Politics

  • Restrictions, uncertainty and politicking

    Exactly one year ago, on Jan. 20, 2021, Joe Biden was inaugurated as the United States’ 46th president, succeeding Donald Trump. The 45th president’s tenure was a tumultuous time in American politics, which culminated with the Jan. 6 insurrection in Washington, DC and Trump’s second impeachment for “incitement of insurrection.”

  • PCs just keep failing on healthcare

    On Wednesday, Jan. 19, Manitoba’s task force on the growing backlog of surgeries and diagnostic tests announced their plans to address this crisis. While it’s good that something is being done, it’s important to remember that this is a mess made by this government’s yearslong assault on healthcare.

  • Regina’s u-turn on public delegations

    On Nov. 24, the City of Regina announced it would ban oral presentations by public delegations at city council meetings. However, during a Dec. 8 council meeting, the City reversed course, deciding to maintain the status quo.

  • Favourite local writer

    1. Cierra Bettens
    2. Ryan Thorpe
    3. Madeline Rae

  • Favourite local public art piece

    1. The toppling of the Queen Victoria statue
    2. Bloody Saturday by Bernie Miller and Noam Gonick / Forever Bicycles by Ai Weiwei (tie)

  • Favourite local politician

    1. Leah Gazan
    2. Uzoma Asagwara
    3. Adrien Sala

  • Favourite political moment

    1. Brian Pallister resigns
    2. Queen Victoria statue toppled
    3. Wab Kinew interrupts Alan Lagimodiere

  • Favourite Winnipeg neighbourhood

    1. West Broadway
    2. Wolseley
    3. The West End

  • Favourite local live performance (online or in-person)

    1. Propagandhi at the Park Theatre
    2. Begonia -ArtsJunktion Instagram Live auction
    3. Real Love Mini Fest at the Beer Can

  • Favourite local grassroots group

    1. Winnipeg Police Cause Harm
    2. Mutual Aid Society (MAS)
    3. Bear Clan Patrol

  • Favourite local activist

    1. Mahlet Cuff (Justice 4 Black Lives)
    2. Omar Kinnarath (FF1)
    3. Kayla Fernandes (Vagina Witchcraft)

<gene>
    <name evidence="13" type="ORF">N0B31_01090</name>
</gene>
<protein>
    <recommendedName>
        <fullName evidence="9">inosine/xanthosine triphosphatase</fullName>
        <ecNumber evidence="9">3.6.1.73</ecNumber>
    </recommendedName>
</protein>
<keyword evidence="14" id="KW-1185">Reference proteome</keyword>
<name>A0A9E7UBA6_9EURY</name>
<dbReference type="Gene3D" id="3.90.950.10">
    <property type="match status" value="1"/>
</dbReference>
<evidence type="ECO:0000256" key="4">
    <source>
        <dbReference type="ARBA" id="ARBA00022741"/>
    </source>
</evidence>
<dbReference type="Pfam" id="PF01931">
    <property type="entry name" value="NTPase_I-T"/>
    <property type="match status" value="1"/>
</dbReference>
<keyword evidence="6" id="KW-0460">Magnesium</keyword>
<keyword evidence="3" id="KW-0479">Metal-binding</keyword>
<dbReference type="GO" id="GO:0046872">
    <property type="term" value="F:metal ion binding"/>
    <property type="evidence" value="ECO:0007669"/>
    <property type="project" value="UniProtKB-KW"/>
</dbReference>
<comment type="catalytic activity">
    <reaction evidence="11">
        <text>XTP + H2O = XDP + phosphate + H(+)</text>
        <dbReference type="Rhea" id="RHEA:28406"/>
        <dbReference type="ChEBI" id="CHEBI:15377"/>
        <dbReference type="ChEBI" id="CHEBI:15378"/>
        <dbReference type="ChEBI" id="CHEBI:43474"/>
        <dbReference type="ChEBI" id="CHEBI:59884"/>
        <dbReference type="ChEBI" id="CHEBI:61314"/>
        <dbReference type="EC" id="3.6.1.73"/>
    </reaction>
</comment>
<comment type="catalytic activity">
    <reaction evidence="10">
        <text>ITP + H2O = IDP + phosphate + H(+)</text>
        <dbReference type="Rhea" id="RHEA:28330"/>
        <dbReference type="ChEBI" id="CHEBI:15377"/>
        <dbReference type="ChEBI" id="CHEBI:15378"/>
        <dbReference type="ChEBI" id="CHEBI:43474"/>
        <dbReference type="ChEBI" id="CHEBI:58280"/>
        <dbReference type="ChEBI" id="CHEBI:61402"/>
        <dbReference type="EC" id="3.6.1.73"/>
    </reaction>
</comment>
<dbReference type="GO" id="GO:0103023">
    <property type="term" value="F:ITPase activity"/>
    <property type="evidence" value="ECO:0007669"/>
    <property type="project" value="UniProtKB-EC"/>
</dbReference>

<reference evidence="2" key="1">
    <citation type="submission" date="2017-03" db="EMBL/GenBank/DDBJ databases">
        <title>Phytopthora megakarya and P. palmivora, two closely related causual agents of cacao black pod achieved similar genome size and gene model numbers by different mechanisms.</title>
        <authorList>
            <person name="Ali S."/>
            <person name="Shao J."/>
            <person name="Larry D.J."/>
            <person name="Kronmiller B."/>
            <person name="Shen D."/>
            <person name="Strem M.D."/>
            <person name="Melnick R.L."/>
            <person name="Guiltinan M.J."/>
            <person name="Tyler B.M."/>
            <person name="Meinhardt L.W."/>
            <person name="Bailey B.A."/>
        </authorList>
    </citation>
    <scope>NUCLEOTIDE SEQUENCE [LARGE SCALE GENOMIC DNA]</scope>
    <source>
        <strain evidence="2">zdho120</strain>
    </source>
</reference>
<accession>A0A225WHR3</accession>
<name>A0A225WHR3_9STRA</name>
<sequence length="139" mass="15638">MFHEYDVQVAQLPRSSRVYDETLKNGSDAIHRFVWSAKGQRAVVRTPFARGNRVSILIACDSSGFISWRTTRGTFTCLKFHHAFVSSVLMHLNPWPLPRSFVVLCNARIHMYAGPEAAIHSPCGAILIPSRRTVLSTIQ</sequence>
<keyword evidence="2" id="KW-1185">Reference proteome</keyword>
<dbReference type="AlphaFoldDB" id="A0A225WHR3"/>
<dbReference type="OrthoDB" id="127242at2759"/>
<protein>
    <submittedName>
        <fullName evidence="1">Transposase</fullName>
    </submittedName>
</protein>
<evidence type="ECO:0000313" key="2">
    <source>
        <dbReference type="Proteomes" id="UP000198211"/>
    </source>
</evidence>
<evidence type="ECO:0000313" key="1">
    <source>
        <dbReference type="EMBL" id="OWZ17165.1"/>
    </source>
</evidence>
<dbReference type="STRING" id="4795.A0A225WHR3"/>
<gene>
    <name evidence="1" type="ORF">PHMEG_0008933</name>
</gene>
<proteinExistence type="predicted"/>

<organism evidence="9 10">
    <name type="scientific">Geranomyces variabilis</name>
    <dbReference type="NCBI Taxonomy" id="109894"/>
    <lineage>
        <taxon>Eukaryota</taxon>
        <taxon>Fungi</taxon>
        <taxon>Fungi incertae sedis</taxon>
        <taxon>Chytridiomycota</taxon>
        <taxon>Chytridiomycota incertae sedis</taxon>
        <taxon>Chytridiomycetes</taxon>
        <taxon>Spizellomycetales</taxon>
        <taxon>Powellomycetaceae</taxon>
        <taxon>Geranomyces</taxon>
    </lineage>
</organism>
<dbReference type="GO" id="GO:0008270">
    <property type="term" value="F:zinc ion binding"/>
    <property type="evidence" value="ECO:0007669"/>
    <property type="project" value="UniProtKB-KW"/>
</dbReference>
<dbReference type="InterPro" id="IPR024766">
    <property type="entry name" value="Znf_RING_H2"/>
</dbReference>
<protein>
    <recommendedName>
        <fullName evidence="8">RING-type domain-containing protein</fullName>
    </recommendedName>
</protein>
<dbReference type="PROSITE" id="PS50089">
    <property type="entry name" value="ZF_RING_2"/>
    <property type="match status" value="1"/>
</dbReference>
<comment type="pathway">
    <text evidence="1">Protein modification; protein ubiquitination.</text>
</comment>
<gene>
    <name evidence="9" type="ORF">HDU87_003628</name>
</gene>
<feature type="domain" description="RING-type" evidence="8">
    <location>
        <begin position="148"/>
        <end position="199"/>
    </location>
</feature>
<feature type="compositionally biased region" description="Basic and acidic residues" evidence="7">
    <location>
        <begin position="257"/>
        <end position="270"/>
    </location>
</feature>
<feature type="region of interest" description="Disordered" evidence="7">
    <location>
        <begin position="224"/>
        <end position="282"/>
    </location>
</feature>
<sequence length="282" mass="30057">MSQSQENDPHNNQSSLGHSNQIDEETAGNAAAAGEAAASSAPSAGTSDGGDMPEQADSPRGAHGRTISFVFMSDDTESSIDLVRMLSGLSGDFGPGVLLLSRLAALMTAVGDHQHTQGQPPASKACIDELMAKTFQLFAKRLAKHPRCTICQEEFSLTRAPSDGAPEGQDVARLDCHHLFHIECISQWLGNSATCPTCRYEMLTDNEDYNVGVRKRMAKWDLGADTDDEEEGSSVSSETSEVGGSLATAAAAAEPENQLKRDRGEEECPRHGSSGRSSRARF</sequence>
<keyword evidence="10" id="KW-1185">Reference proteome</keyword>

• Favourite local achiever over 60

    1. Fred Penner
    2. Gramma Shingoose
    3. Dave Barber

  • Stefanson is Manitoba’s first woman Premier

    Heather Stefanson defeated Shelly Glover to become leader of the Progressive Conservative (PC) Party of Manitoba, succeeding Brian Pallister and interim leader Kelvin Goertzen. A few days later, she was sworn in as Manitoba’s 24th premier and became the first woman to lead the province.

  • The intersection of colonization, climate change and mental health

    The University of Winnipeg’s Prairie Climate Centre (PCC) released new content regarding the intersection of climate change and mental health in the Climate Atlas of Canada on Oct. 10 – also known as World Mental Health Day.

  • Consequences for Bolsonaro?

    Jair Bolsonaro, president of Brazil since January 2019, is an extreme political figure. He is an admirer of the brutal Chilean dictator Augusto Pinochet, a misogynist and a science denier. Most recently, his disastrous response to the COVID-19 pandemic has led to calls for him to face criminal charges.

  • COP26 underway in Glasgow

    COP26, the United Nations’ climatechange conference, is currently underway in Glasgow, Scotland. World leaders, experts, activists and lobbyists have converged on the city to discuss and create policies to address the climate crisis.

  • City briefs

    March against police violence this weekend// Antiquity analysis at the Legislature// Municipal vaccine mandate updates// Manitoba College at 150// Strike is in session// Career supports from student services

  • Sore Losers

    The right-wing outrage machine is at it again, whining about election losses and undermining democratic processes. This time, it’s happening right here at Winnipeg’s Victoria Inn.

  • UWSA 2021 byelection

    The University of Winnipeg Students’ Association (UWSA) 2021 byelection season is in full swing, and many student candidates hope to gain their peers’ votes.

  • Help Wanted

    Shortly after the beginning of the COVID-19 pandemic, policies like the Canada Emergency Response Benefit (CERB) were implemented to address the high levels of unemployment and encourage workers to stay home. Since then, the discourse on economic policy in Canada has continuously shifted.

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